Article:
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Irish karate stars' Olympic hopes under threat as power struggle rages on

The current controversy is threatening to derail Karate Ireland’s Tokyo 2020 ambitions.

Dispute: Irish karate in disarray ahead of next month's World Championships.
Dispute: Irish karate in disarray ahead of next month's World Championships.
Image: James Crombie/INPHO

IRISH KARATE IS in the midst of a crisis that is threatening to ruin the team’s hopes of qualifying for the 2020 Olympics in Tokyo.

Three senior coaches have been removed from their positions with the national team following a political power struggle, with new coaches drafted in to replace them ahead of next week’s World Karate Championships.

The tournament, which takes place from 6-11 November in Madrid, is a crucial one for rankings points for Olympic qualification.

Seven of Ireland’s 10 senior fighters have sent a letter to Sport Ireland expressing their dissatisfaction, while a number of fighters have also hit out at the disruption to their preparations.

“There’s no legitimate reason [for the coaches' removal],” Caradh O’Donovan told The42.

“We wrote a letter and told them, ‘We want our coaches,’ and they haven’t even responded.

“Could they not just put it aside for two weeks and try to sort it out after? I really don’t understand it.”

Another fighter, Nicole Perry, added: “A big part of karate is loyalty and we were taught that from a young age when we first started karate.

“I’m going to stand by my coaches and my team.”

Sport Ireland told The42 that they are “aware of the ongoing conflict in the ONAKAI [Official National Amateur Karate Association of Ireland] Executive and is engaged with the relevant parties on the matter in seeking a resolution”.

Peter Coyle Peter Coyle, second from right: dispute over his presidency. Source: James Crombie/INPHO

The dispute has seen Irish karate split into two competing organisations: Karate Ireland ONAKAI, and ONAKAI, the latter of which is headed up by Peter Coyle, the long-time president of the sport’s governing body in this country.

After months of political in-fighting at board level, it is understood that a no-confidence vote was taken against Coyle resulting in his removal as president and chairman of Karate Ireland ONAKAI on 21 June.

Following the appointment of a new president, Chris Kelly, Coyle subsequently called an extraordinary general meeting (EGM) on 21 July where he was reinstated as president, though Coyle’s opponents claim that the meeting was ‘unconstitutional’ and therefore invalid.

Known as ONAKAI up until 2016, the governing body rebranded to Karate Ireland ONAKAI two years ago. Following the EGM, Coyle reverted to using the original ONAKAI name. Emails seen by The42, sent by secretary Leo Mulvany on Coyle’s behalf, have claimed ONAKAI are the legitimate governing body for the sport in Ireland.

After the EGM, Coyle wrote to the World Karate Federation — the largest international governing body of karate with over 130 member countries — to inform them that he had been reinstated as president, and the organisation accepted his explanation.

However, an email sent to members of the association and seen by The42 confirms that Sport Ireland have recognised Karate Ireland ONAKAI as the official governing body rather than Coyle’s group and communicated their position to the WKF.

“Sport Ireland have confirmed to us that they have notified their decision to the World Karate Federation (WKF), the Olympic Federation of Ireland (formerly the OCI) and Mr. Peter Coyle in this regard, confirming Karate Ireland ONAKAI as the only NGB [National Governing Body] for Karate in Ireland, with this being the case since formal recognition was provided by Sport Ireland in 2002,” it read.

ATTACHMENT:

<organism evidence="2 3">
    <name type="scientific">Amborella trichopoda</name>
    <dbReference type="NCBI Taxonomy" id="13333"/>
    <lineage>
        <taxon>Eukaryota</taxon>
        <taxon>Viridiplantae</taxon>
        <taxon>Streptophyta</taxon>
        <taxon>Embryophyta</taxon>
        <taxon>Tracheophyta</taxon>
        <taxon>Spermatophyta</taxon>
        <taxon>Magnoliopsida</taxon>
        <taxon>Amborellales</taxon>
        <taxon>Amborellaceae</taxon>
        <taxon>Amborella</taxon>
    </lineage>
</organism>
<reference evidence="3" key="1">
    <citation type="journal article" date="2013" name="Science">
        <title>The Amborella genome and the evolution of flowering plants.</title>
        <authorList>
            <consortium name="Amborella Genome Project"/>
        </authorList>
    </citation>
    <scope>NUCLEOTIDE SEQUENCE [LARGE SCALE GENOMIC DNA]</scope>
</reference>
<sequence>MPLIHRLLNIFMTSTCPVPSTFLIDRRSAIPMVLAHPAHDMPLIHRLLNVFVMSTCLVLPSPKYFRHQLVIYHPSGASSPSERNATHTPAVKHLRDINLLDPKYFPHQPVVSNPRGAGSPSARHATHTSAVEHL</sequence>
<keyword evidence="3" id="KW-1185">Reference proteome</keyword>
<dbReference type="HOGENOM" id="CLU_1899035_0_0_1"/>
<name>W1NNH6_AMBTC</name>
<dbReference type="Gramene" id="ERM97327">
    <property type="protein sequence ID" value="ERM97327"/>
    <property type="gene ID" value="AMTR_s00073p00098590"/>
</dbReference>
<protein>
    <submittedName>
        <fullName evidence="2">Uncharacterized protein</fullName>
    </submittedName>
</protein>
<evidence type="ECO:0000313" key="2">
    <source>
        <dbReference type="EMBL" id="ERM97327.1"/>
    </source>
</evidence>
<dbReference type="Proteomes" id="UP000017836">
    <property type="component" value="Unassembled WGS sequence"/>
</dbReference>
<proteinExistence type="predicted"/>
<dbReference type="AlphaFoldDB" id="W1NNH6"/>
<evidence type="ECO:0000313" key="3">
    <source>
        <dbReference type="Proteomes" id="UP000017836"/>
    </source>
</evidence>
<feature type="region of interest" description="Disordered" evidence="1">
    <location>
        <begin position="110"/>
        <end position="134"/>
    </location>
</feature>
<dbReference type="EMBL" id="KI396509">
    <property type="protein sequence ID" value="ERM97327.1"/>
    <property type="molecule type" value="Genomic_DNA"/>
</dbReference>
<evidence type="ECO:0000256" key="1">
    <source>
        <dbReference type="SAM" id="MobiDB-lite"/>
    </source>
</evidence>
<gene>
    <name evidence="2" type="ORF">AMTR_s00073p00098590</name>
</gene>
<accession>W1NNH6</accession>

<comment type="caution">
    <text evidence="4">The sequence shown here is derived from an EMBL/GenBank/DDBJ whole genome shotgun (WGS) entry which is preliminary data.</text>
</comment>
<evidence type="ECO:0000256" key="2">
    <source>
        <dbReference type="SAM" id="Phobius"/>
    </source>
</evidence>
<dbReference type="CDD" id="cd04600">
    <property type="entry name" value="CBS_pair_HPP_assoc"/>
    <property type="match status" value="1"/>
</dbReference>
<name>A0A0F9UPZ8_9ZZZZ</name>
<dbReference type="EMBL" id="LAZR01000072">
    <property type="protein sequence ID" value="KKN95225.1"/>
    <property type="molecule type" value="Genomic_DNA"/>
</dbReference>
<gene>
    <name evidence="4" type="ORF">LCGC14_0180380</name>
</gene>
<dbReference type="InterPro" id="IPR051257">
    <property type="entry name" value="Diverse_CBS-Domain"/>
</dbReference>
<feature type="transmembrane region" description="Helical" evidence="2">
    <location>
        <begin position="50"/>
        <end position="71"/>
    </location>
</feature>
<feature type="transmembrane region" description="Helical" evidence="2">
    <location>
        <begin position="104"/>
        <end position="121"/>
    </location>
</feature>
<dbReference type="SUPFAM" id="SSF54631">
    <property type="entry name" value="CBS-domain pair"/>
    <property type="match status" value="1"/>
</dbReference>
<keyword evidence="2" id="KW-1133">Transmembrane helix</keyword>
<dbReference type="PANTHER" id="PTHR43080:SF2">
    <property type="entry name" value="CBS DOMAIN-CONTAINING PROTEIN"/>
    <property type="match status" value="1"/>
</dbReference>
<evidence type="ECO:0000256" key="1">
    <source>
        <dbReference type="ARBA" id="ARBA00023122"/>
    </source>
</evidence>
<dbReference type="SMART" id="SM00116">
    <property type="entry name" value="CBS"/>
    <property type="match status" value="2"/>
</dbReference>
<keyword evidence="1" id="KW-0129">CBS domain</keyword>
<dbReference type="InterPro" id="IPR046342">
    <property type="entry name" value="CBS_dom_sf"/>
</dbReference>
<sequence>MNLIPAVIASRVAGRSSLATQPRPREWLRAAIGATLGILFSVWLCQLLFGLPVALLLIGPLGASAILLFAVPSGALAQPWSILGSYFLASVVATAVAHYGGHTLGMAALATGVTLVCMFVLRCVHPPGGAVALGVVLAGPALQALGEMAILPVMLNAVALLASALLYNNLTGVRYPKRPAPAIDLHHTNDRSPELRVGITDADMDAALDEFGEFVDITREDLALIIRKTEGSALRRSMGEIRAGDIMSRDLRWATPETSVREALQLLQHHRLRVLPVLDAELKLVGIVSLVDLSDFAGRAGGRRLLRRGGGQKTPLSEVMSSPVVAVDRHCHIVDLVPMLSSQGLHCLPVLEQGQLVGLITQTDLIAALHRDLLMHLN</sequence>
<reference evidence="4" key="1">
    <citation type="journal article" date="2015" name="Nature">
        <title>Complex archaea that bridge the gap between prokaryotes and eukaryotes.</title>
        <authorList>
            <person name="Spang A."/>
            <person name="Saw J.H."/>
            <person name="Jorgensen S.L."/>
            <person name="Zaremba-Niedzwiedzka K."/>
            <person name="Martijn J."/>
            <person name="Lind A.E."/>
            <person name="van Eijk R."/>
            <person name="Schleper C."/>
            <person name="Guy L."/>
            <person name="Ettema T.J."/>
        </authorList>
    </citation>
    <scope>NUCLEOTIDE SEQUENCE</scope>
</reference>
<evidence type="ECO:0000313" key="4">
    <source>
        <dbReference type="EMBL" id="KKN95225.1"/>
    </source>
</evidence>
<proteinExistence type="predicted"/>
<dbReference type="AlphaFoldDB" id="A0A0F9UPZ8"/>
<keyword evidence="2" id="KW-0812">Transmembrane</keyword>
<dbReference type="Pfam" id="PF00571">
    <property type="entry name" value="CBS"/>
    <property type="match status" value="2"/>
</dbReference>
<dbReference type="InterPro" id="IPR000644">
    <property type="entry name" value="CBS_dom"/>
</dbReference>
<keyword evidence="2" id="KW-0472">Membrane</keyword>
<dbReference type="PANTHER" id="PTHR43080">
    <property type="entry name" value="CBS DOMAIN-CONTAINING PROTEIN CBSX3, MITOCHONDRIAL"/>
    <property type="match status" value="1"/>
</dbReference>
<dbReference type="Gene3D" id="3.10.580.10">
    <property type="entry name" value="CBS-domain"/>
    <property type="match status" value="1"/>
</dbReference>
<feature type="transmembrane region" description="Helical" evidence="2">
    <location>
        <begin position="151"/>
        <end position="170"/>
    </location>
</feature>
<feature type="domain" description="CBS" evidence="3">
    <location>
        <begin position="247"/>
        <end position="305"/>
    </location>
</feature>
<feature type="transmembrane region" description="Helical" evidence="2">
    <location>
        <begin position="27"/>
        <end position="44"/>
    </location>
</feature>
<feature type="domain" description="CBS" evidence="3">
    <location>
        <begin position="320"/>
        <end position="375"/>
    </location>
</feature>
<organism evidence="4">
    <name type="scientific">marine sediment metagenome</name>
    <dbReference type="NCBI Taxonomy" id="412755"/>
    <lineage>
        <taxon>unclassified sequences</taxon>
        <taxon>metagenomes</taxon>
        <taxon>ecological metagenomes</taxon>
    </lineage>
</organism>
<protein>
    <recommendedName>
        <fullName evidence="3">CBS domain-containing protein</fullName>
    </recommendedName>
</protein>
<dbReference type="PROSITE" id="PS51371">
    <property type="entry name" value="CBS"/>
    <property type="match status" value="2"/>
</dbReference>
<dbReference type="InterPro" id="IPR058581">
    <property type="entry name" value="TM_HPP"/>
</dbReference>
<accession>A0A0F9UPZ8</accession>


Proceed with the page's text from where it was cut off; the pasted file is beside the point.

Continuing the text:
Sean McCarthy Crean The controversy comes on the back of Sean McCarthy's bronze medal at the Youth Olympics. Source: Morgan Treacy/INPHO

As long as they have WKF recognition, Coyle and the ONAKAI association have authority over the sport’s Olympic pathway in Ireland. The three departed national coaches — men’s coach Mark Sheridan, women’s coach Paul Brennan, and assistant women’s coach Eamonn Pegley — are not aligned with ONAKAI, thus preventing them from any involvement with Irish fighters at the WKF World Championships.

In a recent interview with The Irish Sun, Coyle suggested that the coaches had left of their own accord, but documents seen by The42 confirm that Brennan was told in writing that his membership had been terminated following a decision of the ONAKAI Executive Committee.

Two new coaches — Christophe LePonce and Derek Desmond — have been drafted in as replacements, but there is still disillusionment within the set-up, with the majority of the Irish team reluctant to compete in the absence of their regular coaches.

When contacted by The42, Peter Coyle and Leo Mulvany both declined to comment for this article.

However, an email sent by ONAKAI this week to the athletes acknowledged that it has been “a very difficult year for karate in Ireland” and added: “We feel it is vital now, that we unite as one team.”

The message added: “You are an ambassador for Irish Karate and your conduct should reflect that. Your interaction with people in Madrid should be confined to your immediate ONAKAI squad members, coaches and registered delegation as you are registered under ONAKAI according to the WKF rules.

“Any unnecessary connection with others outside of this circle may be seen as negligent on your behalf. You must be aware that your conduct on this trip, like any other, could affect your eligibility for future selection.”

The World Karate Federation has yet to reply to a request for comment at the time of publication.

– First published 08.28, 31 October

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Paul Fennessy

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